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I might be the Walter Mitty of spacemen these days, occasionally commuting to the office in my replica Apollo 11 suit, but I did have a strangely close brush with the Apollo programme when I was a kid.

Australia’s capital city, Canberra, is known as the bush capital.  It’s a long way from anywhere, 90 miles from the sea, and sits in the high air of the Southern tablelands.  Canberra is only a century old.

On many days, the sky is a blue so deep that it leans to the dark of space.  Outside the city the land is so thinly populated that at night the view of the stars is three dimensional. No picture from Hubble or pair of 3D specs can capture this.

The Milky Way seems in reach. Lie on the ground and you see that the Earth is facing into a sequined curtain, hugged by wisps of galactic smoke. Kubrick, Spielberg and Nolan can’t beat this show.

I grew up with this sky above me.  Across the road was a huge playing field and on summer nights if there was nothing on the black and white telly I could go and watch the stars.  It was quite a show.

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My mum and dad did lots to fan my interest in the sky.  They bought me a small telescope that I’d occasionally manage to line up with the moon.  They bought me books like Islands in the Sky, The Outward Urge and others.

In 1969 I watched live, along with the rest of the world, as Neil Armstrong planted his size 10 foot on the lunar surface.  The images on the 4:3 cathode ray TV in Miss Cole’s classroom weren’t a patch on my sky at night, but they were, remarkably, thanks to something almost in my back yard: a place just 25 miles down the road called Honeysuckle Creek.

The high air and thin population made the bush around Canberra the perfect home for telescopes – the radio telescopes at Honeysuckle Creek and Tidbinbilla and the optical telescope at Mt Stromlo.

My dad worked for something called the CSIRO (Commonwealth Scientific and Industrial Research Organisation). CSIRO did all the cool scientific stuff all over Australia. Scientists there developed WiFi, studied dung beetles, developed better strains of grain, made clever plastics and self-twisting yarn.  Lots of other things, too.  CSIRO (and I’m kicking myself for forgetting this until this morning) also administered all NASA facilities in Australia.  More proximities!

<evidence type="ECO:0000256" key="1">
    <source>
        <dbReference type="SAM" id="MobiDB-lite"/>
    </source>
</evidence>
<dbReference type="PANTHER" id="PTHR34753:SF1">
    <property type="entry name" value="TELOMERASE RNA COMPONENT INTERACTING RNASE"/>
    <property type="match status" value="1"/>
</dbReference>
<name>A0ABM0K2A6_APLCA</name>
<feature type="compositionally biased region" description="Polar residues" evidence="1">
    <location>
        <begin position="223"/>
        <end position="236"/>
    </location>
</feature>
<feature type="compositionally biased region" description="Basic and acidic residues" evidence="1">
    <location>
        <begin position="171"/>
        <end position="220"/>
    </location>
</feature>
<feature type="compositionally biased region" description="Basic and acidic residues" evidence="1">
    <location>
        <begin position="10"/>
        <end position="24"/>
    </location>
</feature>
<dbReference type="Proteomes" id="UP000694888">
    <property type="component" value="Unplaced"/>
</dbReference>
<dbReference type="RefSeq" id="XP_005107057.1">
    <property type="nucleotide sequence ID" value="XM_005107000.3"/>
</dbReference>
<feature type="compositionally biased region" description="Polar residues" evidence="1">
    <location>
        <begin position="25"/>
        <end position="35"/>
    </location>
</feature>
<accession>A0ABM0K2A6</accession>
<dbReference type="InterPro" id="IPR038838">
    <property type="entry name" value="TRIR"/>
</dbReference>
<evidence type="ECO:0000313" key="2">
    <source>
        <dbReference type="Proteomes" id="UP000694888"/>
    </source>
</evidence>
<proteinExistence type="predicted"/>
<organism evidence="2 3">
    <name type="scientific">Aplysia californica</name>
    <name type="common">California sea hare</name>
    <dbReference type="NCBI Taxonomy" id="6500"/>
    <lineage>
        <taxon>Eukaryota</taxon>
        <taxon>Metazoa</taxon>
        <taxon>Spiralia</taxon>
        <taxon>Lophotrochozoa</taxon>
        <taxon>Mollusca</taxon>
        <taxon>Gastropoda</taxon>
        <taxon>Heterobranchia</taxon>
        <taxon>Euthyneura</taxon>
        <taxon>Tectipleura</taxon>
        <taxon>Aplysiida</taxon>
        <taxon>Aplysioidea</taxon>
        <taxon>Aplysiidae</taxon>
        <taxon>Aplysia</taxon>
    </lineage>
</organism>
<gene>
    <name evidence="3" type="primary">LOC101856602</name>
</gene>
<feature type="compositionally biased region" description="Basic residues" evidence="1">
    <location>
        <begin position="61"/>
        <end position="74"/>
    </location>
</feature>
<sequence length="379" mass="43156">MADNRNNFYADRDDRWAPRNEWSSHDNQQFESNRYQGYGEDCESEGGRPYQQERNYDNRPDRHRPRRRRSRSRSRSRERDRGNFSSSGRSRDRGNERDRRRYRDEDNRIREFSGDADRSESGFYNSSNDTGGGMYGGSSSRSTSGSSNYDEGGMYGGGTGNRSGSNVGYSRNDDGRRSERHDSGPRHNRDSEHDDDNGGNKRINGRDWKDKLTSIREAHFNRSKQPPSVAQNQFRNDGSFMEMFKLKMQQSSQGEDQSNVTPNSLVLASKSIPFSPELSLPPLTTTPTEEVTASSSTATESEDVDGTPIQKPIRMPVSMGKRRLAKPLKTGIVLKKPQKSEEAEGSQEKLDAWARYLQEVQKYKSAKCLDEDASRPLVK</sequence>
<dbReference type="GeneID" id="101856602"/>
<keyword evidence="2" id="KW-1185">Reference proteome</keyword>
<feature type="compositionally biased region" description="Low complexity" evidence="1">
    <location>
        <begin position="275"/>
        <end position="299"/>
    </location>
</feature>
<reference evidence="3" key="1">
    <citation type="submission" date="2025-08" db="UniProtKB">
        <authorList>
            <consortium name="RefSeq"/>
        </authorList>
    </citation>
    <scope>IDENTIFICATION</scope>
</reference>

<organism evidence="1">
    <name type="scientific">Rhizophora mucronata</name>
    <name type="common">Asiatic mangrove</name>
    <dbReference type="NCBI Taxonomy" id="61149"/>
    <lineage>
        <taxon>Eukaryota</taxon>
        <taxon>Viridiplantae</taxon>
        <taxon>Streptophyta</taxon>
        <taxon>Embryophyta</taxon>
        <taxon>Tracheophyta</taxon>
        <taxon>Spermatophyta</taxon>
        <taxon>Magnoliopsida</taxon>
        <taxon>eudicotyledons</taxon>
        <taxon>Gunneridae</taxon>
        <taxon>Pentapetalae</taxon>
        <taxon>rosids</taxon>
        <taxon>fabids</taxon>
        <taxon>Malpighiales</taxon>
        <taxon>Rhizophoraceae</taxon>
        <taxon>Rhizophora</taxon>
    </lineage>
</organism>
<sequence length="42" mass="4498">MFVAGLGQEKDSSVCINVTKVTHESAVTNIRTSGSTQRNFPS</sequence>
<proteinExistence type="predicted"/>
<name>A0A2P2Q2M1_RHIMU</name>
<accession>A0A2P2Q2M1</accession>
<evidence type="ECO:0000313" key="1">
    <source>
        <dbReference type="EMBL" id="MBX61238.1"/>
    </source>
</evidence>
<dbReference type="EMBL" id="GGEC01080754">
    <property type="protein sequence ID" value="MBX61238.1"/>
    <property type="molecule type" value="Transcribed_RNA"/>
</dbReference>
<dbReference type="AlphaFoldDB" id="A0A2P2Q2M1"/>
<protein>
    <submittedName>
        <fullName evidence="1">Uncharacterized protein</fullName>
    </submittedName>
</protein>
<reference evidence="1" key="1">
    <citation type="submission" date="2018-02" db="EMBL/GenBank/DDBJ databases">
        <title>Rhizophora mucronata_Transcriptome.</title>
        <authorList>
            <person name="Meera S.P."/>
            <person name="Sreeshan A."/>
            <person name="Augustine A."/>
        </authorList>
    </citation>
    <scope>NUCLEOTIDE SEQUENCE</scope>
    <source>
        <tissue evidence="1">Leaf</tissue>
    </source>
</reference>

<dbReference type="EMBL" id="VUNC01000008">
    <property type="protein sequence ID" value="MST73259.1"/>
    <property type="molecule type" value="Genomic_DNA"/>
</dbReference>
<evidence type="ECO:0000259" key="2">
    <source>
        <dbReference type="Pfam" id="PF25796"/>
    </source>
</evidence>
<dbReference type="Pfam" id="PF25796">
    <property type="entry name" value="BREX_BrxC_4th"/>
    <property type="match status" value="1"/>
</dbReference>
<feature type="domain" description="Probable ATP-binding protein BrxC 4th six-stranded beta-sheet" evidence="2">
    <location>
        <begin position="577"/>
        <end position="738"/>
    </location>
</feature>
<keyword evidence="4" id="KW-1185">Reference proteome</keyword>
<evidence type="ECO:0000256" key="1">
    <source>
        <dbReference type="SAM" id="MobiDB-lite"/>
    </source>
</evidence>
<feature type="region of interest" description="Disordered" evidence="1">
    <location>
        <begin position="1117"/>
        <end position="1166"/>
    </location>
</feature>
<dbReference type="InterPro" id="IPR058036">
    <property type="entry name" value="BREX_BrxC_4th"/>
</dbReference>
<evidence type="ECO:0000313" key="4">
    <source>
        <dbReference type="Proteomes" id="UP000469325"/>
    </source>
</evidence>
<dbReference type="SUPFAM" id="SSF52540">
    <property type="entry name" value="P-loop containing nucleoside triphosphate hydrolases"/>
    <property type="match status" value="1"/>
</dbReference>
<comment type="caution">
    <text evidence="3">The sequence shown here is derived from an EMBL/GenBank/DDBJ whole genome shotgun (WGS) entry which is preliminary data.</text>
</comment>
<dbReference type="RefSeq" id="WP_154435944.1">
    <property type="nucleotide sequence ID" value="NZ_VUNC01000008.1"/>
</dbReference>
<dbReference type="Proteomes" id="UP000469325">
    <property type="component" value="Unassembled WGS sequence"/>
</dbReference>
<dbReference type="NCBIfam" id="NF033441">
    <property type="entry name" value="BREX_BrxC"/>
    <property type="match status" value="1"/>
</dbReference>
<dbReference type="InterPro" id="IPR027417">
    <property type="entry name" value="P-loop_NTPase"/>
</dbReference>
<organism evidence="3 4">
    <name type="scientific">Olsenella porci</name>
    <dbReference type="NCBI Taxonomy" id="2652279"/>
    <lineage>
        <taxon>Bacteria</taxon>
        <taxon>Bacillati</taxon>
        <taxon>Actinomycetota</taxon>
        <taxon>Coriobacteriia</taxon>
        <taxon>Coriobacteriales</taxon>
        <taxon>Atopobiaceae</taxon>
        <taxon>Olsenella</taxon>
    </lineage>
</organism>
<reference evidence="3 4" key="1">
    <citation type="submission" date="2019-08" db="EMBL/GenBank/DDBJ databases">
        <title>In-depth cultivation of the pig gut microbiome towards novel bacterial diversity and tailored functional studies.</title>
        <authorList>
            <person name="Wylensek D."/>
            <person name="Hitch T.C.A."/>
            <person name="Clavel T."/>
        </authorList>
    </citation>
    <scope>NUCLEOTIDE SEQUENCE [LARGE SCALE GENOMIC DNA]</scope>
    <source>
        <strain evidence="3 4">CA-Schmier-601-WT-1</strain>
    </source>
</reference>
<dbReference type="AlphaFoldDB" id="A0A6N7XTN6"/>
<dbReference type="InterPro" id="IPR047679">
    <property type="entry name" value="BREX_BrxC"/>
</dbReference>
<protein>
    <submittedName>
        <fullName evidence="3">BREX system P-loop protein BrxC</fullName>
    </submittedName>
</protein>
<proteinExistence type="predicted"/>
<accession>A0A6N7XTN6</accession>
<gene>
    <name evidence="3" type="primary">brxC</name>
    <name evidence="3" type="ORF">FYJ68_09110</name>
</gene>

The Honeysuckle Creek station is most famous for being the antenna which received and relayed to the world the first historic TV images of astronaut Neil Armstrong setting foot on the Moon on 21 July 1969.

That one small step was received by the 26 metre antenna there. Neil landed on the moon.  The images of Neil landing on the moon first landed near me.

Apart from the television pictures they provided, Honeysuckle Creek, nearby  Tidbinbilla and Parkes (a bit further away) had voice and telemetry contact with the lunar and command modules.  All the important instructions and nudges, when the world was facing the right way.

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So, 25 miles away from my house, a radio telescope was receiving and sharing the first TV signals and guidance information from Astronauts on the moon.

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Here’s the road sign. Apollo Road.

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Here’s a short newsreel film showing Australian Prime Minister Harold Holt opening Honeysuckle Creek.

P.M. OPENS NEW SPACE TRACKER STATION AT HONEYSUCKLE CREEK – SOUND

L.S. of Tracker through trees. EXT. SHOT of buildings. M.S. Tracker. SHOT – P.M. giving speech. Shot of audience. PRIME MINISTER HOLT being shown around. SHOT of mechanics of tracker. SHOTS of Various apparatus. SHOT of oscilloscope working. SHOT of P.M. at controls. CUT TO Tracker bowl moving. Shot of P.M.

Here’s an interview with Australian Prime Minister John Gorton at Honeysuckle Creek on the day of the moon landing which I have to say contains a pretty dazzling admission. [John Gorton, replaced the man who replaced Harold Holt as Prime Minister after Holt disappeared when swimming off the Victorian coast.  His body was never recovered].